October 16, 2019

Postcards from a frozen icebreaker – Part 1

Posted by larryohanlon

Scientist Matthew Shupe (CIRES/University of Colorado Boulder) is blogging from an icebreaker frozen into Arctic Ocean sea ice, so far north that the Northern Lights are no longer visible. Shupe is co-coordinator of the international Arctic climate mission MOSAiC, or Multidisciplinary Drifting Observatory for the Study of Arctic Climate. Today, he’s among about 100 people aboard the German icebreaker Polarstern, which is frozen into an ice floe where it will drift until September 2020. Shupe, who also works for the NOAA Physical Sciences Division in Boulder, Colorado, began planning the mission more than a decade ago, with an expanding network of scientific leaders from around the world. In a series of short posts from the ship, he shares his experience during the first several weeks of the expedition, led by the Alfred Wegener Institute. Shupe is aboard AWI’s Polarstern until late December; he’ll return to the ship for at least one more two-month stint next year. U.S. funding for MOSAiC sciences comes primarily from the National Science Foundation and the Department of Energy. Follow the expedition: https://follow.mosaic-expedition.org/ and @MOSAiCArctic.

9/21/19 First day at sea

A day at sea now. Tired. Perhaps it is part of getting my sea legs, and perhaps it is part due to sleeping 9 hours last night. First long sleep in a long time. Turned in early after our launch. No socializing. Feeling a bit melancholy. I think I haven’t yet processed the concept of being away for so long, not having normal life, family, other people…… just so much work for such a long time that I never processed it. And now feeling a bit of loss. All of this hard work for more than 10 years and now that whole part of my life is done. No more preparation for MOSAiC; now we are doing MOSAiC. This is what I’ve wanted, what I’ve been working for, but now oddly, I’m feeling a sense of loss over the “stress of preparation.” How strange.

Leaving Tromsø, Alfred-Wegener-Institut / Mauro Herrmann (CC-BY 4).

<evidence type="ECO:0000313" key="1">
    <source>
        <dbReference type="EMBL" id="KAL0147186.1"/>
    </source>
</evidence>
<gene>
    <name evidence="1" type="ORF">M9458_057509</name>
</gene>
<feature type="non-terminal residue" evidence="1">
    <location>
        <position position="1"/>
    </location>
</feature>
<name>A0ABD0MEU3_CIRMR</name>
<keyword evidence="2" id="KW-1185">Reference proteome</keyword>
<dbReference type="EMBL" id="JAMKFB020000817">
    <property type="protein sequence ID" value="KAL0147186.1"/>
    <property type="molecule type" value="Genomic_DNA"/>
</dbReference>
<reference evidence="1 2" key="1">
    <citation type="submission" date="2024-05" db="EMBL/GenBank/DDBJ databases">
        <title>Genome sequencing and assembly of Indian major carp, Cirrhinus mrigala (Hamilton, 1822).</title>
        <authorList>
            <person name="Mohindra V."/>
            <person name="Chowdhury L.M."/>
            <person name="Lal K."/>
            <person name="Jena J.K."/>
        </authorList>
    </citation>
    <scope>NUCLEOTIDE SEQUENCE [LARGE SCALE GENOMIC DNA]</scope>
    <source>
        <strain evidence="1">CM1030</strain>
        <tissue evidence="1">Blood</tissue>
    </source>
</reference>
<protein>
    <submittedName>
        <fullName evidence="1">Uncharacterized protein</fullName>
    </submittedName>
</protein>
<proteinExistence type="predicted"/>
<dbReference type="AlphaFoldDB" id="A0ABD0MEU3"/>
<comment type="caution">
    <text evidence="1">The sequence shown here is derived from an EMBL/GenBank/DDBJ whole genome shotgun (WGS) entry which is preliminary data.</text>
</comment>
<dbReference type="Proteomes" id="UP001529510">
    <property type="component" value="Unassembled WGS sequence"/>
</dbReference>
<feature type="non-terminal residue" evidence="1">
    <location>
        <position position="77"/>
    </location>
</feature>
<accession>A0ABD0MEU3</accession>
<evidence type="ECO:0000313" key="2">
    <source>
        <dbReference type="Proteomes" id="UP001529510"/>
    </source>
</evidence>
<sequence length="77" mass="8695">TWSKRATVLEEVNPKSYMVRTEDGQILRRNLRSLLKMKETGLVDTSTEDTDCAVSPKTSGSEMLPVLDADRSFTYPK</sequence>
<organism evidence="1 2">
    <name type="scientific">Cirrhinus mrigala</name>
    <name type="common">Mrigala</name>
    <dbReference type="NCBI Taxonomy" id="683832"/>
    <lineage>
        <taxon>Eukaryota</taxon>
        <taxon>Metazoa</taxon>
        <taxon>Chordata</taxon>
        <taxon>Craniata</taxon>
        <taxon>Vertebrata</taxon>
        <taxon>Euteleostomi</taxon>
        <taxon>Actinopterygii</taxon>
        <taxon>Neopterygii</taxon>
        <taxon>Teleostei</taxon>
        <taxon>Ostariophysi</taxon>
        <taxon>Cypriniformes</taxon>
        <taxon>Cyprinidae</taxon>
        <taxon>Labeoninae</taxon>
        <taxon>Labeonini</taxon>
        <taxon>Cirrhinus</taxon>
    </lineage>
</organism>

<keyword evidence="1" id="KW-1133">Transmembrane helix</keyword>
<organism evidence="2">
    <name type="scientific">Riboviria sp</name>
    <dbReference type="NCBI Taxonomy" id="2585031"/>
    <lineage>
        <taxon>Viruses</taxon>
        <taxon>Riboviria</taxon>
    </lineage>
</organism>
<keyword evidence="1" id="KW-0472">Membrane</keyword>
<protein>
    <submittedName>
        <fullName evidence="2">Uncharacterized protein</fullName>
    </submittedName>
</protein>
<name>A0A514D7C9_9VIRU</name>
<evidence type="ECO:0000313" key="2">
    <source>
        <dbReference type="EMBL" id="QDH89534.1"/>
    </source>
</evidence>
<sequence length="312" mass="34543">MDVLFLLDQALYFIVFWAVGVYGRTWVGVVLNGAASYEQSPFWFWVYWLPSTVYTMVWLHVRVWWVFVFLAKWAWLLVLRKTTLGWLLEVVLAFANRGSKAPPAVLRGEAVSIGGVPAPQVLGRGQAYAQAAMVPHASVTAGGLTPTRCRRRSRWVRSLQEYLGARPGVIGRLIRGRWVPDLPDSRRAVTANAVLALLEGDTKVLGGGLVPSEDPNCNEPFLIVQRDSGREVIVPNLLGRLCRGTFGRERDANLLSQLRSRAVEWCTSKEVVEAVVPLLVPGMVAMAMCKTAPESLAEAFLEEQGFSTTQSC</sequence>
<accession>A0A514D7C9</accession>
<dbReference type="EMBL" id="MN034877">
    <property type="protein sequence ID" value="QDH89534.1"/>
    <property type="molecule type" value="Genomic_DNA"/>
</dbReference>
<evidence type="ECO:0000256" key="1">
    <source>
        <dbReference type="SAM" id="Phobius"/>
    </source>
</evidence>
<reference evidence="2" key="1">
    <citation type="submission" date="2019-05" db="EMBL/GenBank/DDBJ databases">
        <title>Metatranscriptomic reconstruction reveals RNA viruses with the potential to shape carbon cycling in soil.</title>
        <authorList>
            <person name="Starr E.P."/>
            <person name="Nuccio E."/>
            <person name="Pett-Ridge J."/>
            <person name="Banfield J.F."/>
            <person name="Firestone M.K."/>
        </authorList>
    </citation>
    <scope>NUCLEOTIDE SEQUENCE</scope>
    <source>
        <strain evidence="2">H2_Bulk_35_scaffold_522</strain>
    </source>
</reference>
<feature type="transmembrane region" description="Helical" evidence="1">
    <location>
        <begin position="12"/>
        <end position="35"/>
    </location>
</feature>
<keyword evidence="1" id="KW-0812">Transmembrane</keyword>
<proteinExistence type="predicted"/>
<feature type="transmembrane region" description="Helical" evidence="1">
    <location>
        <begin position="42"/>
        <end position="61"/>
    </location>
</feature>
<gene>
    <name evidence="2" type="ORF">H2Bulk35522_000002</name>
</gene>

9/22/19 Angular and transforming

“Angular” and “transforming.” Amy Richman (a CU Boulder videography graduate student aboard) asked me today to describe the Arctic. Angular >>> so many facets of ice, surfaces, rays of light. Transforming because it is always evolving…. Melting, freezing, drifting, breaking, changing color. It is never the same, never static. Finding my way to a better mood today as well, but also feeling oddly lonely in spite of the many people crammed together in close proximity. The gym was mood-enhancing. A small space, but functional. The seas remain mellow as we cruise through the open Arctic Ocean. We cut through a little stretch of international waters today, and saw some fishing boats but now we are headed through Russian exclusive economic zone waters on our way to the Kara and then Laptev Seas in a straight line. Lots of discussion about the “science of our installation point” today, and the balance between science desires (we want to observe thin ice), and stability (thick ice, please!).

Photo: Juergen Graeser launches a weather balloon on the helicopter deck of Polarstern. September 22, 2019, Alfred-Wegener-Institut / Esther Horvath (CC-BY 4)

9/25/19 Enter Ice

Into the ice today. What a great feeling to be back here! It is always thrilling to cross the ice edge. Here it was very loose as the winds have been blowing “off ice” towards us for a couple of days. Little floes here and there with progressively more appearing on the horizon. And just to emphasize the splendor of the Arctic, a lone bear was there to greet us on a small floe. He then jumped into the ocean for a swim. Just fantastic as usual. My overall mood has improved. Time to settle, to find my space. To get my laboratory container organized. I seem to like order. And of course my mood is made better by the ice. Standing in the stiff breeze of the observation deck, wind so cold and strong that it takes your breath away; these are the times that energize.

Polarstern reaches ice edge. Alfred-Wegener-Institut / Sebastian Grote (CC-BY 4).


More of Shupe’s posts can be found here